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Tuesday, July 26, 2011

Aullwood 2011 Melani Kane Brewer

Melani Kane Brewer, Awaiting the Tide18.5" x 21.5"  $500.

Melani Kane Brewer "Awaiting the Tide" detail.
 Melani Kane Brewer is another regular at the Aullwood Nature Center.  Melani does a lot of quilts inspired by nature and I love them.  I think because texture is as important to her as it is to me.  Melani is from Cooper City, Florida and I discussed her work last here here.

Melani chose oysters for her subject here.  Here's her label:

"Eastern Oysters are marine organisms that live in intertidal and subtidal areas.  I found the intertidal reefs the most interesting because the reefs are exposed to the air at low tide.  The oysters survive by tightly closing their shells until high tide returns.  Here the exposed reef shows the oyster awaiting the tide's return.   Beginning as a traditional quilter, I realized that it was much too restrictive.  I did a series of abstract works allowing me more freedom with fabric.  I found it interesting, my art being so realistic, that it took the step of creating abstract work to transition to what I do now."

Here, I practically had to stand on my head so that you get see the dimensional work on her quilt. The oyster shells actually stand off from the quilt.  I love how she used various speciality yarns to make the mossy "beards" on the oysters.  Her quilting adds another dimension and even more texture.

She made each oyster individually, cutting the oyster fabric (top and bottom) then making little sandwiches with Warm and Natural. The quilted it, then applied them to the quilt.  

You can see more of Melani's work at her website here.
Melani Kane Brewer "Awaiting the Tide" detail.

Melani Kane Brewer "After the Storm", 27" x 39" $563.00
Melani Kane Brewer, "After the Storm" detail.

Her second piece in the show is called "After the Storm" and it shows a colony of Man-o-war jellyfish.  This particular piece is a little more abstracted in a way than her oysters, although she deftly handles the transluscent quality of the "combs" of the Portugese Man-O-War.  The colors are extremely calming...belying the danger of the Man-O-War which has a viscious sting.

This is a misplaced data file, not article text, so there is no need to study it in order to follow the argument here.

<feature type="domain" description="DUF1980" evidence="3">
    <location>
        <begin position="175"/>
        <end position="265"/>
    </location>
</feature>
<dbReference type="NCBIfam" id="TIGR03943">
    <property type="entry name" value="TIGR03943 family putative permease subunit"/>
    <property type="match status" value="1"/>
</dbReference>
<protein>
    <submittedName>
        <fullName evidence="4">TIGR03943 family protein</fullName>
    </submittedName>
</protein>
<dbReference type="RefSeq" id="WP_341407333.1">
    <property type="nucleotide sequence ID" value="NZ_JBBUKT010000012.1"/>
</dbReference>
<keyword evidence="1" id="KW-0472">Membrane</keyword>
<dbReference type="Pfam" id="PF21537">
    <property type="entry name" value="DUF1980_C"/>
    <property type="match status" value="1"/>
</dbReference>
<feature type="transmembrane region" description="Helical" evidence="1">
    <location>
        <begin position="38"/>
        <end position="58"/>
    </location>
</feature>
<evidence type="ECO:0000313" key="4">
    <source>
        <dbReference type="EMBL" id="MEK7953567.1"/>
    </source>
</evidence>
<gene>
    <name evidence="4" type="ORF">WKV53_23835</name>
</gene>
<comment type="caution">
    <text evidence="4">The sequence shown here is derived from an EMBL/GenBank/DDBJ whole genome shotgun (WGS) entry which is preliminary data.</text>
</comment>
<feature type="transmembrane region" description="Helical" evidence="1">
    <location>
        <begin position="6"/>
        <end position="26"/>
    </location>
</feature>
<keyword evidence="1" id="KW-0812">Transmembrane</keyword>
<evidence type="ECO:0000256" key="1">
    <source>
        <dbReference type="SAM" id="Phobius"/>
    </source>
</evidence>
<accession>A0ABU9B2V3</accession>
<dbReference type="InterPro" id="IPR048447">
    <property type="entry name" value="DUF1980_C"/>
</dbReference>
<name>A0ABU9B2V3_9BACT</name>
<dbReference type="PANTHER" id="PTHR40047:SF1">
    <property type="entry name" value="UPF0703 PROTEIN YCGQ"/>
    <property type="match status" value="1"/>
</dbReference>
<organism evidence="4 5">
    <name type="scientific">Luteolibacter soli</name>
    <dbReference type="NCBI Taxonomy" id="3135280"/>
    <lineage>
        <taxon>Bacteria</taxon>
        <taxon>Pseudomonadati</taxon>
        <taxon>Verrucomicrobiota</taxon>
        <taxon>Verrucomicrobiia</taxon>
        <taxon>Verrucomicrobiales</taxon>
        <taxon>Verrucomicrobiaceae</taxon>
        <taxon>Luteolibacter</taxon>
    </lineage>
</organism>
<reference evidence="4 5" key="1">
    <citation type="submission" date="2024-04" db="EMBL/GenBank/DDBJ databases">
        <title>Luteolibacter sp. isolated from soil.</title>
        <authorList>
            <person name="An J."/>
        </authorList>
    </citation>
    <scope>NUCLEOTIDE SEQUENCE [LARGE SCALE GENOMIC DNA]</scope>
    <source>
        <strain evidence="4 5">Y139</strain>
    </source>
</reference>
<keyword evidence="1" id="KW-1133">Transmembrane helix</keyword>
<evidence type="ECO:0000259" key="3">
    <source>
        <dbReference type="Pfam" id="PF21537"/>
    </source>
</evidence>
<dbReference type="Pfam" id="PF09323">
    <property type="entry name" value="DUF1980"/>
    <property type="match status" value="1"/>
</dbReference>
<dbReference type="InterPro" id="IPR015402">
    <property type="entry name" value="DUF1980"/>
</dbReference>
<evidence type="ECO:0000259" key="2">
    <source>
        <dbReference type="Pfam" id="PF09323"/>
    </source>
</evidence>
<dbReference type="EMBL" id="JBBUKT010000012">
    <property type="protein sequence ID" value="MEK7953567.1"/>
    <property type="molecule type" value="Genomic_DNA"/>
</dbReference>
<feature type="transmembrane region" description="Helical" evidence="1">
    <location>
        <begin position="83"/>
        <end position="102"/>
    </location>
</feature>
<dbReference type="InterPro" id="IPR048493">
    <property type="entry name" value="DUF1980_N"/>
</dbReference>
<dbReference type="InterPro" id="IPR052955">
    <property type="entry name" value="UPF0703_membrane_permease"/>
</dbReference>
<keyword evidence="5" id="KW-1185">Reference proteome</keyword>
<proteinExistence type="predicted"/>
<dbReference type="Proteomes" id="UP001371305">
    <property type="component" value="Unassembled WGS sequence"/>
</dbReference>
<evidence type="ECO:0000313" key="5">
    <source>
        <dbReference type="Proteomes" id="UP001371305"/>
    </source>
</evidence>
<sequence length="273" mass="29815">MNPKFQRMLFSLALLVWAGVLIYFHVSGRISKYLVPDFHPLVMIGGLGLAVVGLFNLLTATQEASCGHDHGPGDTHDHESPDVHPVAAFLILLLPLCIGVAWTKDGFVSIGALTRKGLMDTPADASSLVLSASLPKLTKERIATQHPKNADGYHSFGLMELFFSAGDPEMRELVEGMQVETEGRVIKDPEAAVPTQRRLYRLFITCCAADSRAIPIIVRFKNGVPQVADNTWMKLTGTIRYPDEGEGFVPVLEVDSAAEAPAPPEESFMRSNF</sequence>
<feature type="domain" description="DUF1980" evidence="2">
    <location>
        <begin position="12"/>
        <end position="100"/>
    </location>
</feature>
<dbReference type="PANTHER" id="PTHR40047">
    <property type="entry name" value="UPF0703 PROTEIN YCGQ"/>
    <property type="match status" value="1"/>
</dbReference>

"Having spent many summers at the beach in Florida with my daughter, we are all too familiar with the Portugese man-o-war.  It is actually a colony of jellyfish, not a single creature.  While they are beautiful to look at with their beautiful colors of violet, teal and magenta, they can inflict a very painful sting when you touch them.  Their long and numerous tentacles are hidden underwater when they brush up against unsuspecting swimmers.  They are most visible after one of our numerous storms in the summer, hence the name of the piece. 

I have been a studio artist since 1994.  I have been working on my Earth-Air-Water series for almost thirteen years.  This series incorporates my careers as a biology teacher, anthropologist and artist.  I have been studying nature all my life."

Here you can see a little of how she managed to get the transparent, yet glistening aspect of the Portugese man-o-war.  I'm afraid that the photo doesn't show it as well as I'd like, but in real life, it left three of us art quilters wondering "how did she do that???"  Was it an overlay? We didn't think so. 

I asked Melani how she managed to achieve this perfect effect on her man-o-war.  Here's what she had to say:

"No it's  not an overlay.  It is actually Aquafilm.  I just did not dissolve it.  If you are not familiar with the product it can be used to stitch threads, and yarns together creating objects and then it is dissolved with water.  Generally you use two layers of the Aquafilm and place it in a hoop to stitch on the machine.

In this case I used it as if it were a piece of fabric. In After the Storm the Aquafilm was placed over hand dyed organza to create the colors of the man o' war, a few stitches gave it shape and the bubble effect of them floating on the surface of the water.  I tried a number of ways to create them, including using just the dyed organza but nothing said jellyfish to me.

I was using the Aquafilm for another project and it hit me that it was exactly how the jellyfish look in the water, kind of like a shiny balloon.  So I just started playing with the Aquafilm and it worked.
Threads and yarns were placed along the bottom edge of the jellyfish before stitching the entire man o' war to the background. Just have to hope the Aquafilm never gets wet or that will be the end of the jellyfish."

Amen to that! 

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